Sorting Algorithm Visualization

Geoffrey Barrett -
Project Image

The inspiration behind this project originated from the fact that when I started developing this website, I had been interviewing for new job opportunities in software engineering.

Often times during the interview process candidates are asked esoteric algorithms questions, and I thought it would be interesting to visualize the differences between various sorting algorithms that are often asked during coding interviews.

The source code can be found in the VizSort repository of my GitHub account.

The algorithms in the VizSort repository has some additional logic to track the sorting state for visualization purposes. Therefore, it is not suggested that this code is used in any production software. Additionally, the code is written in pure Python, making it highly inefficient in comparison to popular third party sorting algorithms.

Bubble Sort

Fig 1.

The Bubble Sort algorithm performs a "pass" on each element until there are no adjacent elements to swap. The visualization is updated on a per pass basis.

Bubble Sort is a comparison-based sorting algorithm, and is the most intuitive to understand using the heatmap depicted in Figure 1. You can see how the algorithm was given it's name as the largest element "bubbles" towards the top of the array (although in this case it is bubbling towards the bottom of the array). The algorithm repeatedly iterates across the elements and swaps adjacent values until all the elements are sorted.

Despite being the most intuitive, Bubble Sort has quite poor performance with an average time-complexity of O(n2) . For comparison, sorters implemented in the popular third-party packages typically have an average time-complexity of O(n log n).

Merge Sort

Fig 2.

Merge Sort algorithm results visualized on a per-divsion basis (starting from the smallest sub-array and ending at the fully sorted array).

Merge Sort is a divide-and-conquer algorithm. The algorithm visualization depicted in Figure 2 recursively divides the elements (of a given row) into sub-arrays until there is a single element in each sub-array. After the division stage, the sub-arrays will be repeatedly merged, producing sorted sub-arrays until the elements have been fully reconstituted as a single array.

The average time-complexity of this algorithm is O(n log n) .


Fig 3.

QuickSort algorithm results visualized on a per-divsion basis (starting from the smallest sub-array and ending at the fully sorted array).

QuickSort is another divide-and-conquer algorithm. Quicksort is marginally faster than the aforementioned Merge Sort algorithm on wider datasets. However, it maintains a similar average time-complexity of O(n log n).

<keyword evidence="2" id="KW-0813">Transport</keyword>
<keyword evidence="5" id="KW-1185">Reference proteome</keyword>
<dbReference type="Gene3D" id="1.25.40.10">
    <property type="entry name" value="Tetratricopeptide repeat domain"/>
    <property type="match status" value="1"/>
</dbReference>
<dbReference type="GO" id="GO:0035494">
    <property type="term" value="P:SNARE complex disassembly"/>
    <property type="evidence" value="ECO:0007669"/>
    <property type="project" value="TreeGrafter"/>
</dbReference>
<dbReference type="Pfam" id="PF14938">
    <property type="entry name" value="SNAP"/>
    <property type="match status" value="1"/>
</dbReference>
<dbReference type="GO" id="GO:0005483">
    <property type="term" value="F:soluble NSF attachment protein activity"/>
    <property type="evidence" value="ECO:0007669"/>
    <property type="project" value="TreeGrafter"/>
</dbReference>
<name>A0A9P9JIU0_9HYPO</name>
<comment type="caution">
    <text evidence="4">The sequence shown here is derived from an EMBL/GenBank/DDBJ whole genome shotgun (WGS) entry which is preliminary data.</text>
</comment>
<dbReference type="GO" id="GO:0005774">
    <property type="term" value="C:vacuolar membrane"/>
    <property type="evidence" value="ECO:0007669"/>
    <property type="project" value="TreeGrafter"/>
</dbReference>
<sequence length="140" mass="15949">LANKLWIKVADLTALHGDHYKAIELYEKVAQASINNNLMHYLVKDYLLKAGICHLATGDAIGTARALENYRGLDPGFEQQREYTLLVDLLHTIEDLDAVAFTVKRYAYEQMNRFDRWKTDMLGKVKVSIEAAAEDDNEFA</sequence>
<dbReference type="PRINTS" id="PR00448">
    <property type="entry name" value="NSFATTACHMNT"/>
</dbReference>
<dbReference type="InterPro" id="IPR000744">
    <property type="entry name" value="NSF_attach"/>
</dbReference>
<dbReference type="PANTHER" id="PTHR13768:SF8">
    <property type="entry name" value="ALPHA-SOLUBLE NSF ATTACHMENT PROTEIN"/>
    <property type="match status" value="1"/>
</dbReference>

The method visualized here uses the Hoare Partitioning Scheme. As the name suggests, this algorithm involves partitioning (dividing) the data around a pivot (the middle of the sub-array). This algorithm utilizes two pointers (starting at both sides of the sub-array), and swaps elements so that values smaller than the pivot value are on the left side of the array and larger values on the right side of the pivot.

Similar to the Merge Sort algorithm, the partitioning is performed recursively, and then re-constituted to produce the final sorted array.

This sorting algorithm is the default when using numpy.sort() and pandas.DataFrame.sort_values() (which leverages NumPy under the hood).

Algorithm Comparison

Although the visualizations help illuminate the differences between the aforementioned sorting algorithms, it does not fully convey the performance differences between Merge Sort and QuickSort. As previously stated, the QuickSort algorithm is marignally faster than the Merge Sort algorithm, but you might notice from Figures 2 & 3, that it is not so clear.

Number of Divisions

Fig 4.

Comparison of the number of divsions made across the implemented sorting algorithms.

The divide-and-conquer nature of the Merge Sort and QuickSort algorithms made the visualization a bit more complicated. The decision was made to plot on a per-division basis. Updating from the bottom up as the data is reconstituted into the final sorted state.

With the current seed value (42) and dimensions (12 x 10), QuickSort finished 7.14% faster than Merge Sort (QuickSort: 4.67 divisions ± 1.11, Merge Sort: 5.00 divisions ± 0.00). However, 16.66% (2) of the rows in the QuickSort algorithm performed slower than Merge Sort.

Since the Bubble Sorter algorithm is not a divide-and-conquer algorithm, the number of divisions has been set to 0.

Number of Comparison

Fig 5.

The number of comparisons made across the implemented sorting algorithms.

The number of divisions does not tell the whole story. Another import factor in performance is the number of comparisons made by the algorithms.

As seen in Figure 5, with the current seed value, and dimenions, the QuickSort algorithm makes 90.65% fewer comparisons than the Merge Sort algorithm (QuickSort: 17.83 comparisons ± 1.62, Merge Sort: 34.00 comparisons ± 0.00). Providing further justification for why the aforementioned popular third party packages leverage the QuickSort algorithm as their default method for sorting.


  1. Barrett, G. M. (2023, July 24). GeoffBarrett/SortViz: Visualizing Various Sorting Methods. GitHub.

  2. GeeksforGeeks. (2023, July 12). Quicksort - data structure and algorithm tutorials. GeeksforGeeks.

  3. NumFOCUS, Inc. (n.d.). Pandas.dataframe.sort_values. pandas.DataFrame.sort_values - pandas 2.0.3 documentation.

  4. NumPy. (n.d.). Numpy.sort. numpy.sort - NumPy v1.25 Manual.

  5. Wikimedia Foundation. (2023a, June 26). Quicksort. Wikipedia.

  6. Wikimedia Foundation. (2023b, June 27). Merge sort. Wikipedia.

  7. Wikimedia Foundation. (2023c, July 8). Bubble sort. Wikipedia.